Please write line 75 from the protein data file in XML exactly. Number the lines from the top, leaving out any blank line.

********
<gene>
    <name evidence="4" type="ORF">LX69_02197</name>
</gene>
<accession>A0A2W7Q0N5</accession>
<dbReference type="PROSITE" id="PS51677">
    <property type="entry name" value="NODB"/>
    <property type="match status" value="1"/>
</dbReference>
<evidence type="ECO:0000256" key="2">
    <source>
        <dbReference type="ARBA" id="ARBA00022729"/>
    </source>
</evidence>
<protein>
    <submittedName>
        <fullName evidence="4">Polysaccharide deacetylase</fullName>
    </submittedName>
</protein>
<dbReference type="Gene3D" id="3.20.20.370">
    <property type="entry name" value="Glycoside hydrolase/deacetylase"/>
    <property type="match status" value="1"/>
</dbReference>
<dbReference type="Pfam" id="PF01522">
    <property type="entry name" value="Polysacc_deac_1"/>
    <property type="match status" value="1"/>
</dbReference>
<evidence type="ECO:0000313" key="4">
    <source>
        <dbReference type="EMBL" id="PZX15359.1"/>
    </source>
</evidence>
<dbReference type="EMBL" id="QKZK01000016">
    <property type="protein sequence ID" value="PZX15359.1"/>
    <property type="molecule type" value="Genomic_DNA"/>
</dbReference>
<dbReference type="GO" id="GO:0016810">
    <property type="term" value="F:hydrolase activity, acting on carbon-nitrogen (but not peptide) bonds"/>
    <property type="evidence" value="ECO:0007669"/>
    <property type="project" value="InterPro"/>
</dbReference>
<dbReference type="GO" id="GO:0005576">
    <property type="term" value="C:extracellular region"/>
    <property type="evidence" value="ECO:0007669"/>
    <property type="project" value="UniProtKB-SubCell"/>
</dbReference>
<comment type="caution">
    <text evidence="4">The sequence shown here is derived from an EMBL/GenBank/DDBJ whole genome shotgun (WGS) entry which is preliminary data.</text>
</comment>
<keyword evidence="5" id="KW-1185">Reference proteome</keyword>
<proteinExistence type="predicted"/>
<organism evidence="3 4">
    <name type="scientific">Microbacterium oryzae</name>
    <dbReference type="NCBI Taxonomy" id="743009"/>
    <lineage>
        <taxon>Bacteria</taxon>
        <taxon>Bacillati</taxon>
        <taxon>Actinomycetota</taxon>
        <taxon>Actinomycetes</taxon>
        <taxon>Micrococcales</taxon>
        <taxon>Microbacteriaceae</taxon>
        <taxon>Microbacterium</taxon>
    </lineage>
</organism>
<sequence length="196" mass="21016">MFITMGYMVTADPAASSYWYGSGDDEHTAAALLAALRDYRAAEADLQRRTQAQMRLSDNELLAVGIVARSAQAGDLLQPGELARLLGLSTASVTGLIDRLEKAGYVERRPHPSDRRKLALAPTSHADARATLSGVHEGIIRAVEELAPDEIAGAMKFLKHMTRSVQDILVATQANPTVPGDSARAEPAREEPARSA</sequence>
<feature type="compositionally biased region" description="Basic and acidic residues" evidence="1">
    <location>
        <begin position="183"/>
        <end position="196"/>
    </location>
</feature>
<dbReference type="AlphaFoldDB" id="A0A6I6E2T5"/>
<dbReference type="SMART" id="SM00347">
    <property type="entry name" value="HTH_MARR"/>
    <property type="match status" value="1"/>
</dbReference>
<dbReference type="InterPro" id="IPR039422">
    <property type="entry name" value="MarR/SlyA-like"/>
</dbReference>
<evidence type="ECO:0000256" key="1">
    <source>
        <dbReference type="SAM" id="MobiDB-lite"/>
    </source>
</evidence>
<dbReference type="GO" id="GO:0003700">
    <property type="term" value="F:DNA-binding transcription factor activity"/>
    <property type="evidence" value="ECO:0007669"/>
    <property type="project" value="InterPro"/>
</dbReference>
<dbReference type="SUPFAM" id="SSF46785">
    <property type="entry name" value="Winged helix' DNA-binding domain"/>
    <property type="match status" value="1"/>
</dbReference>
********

</dbReference>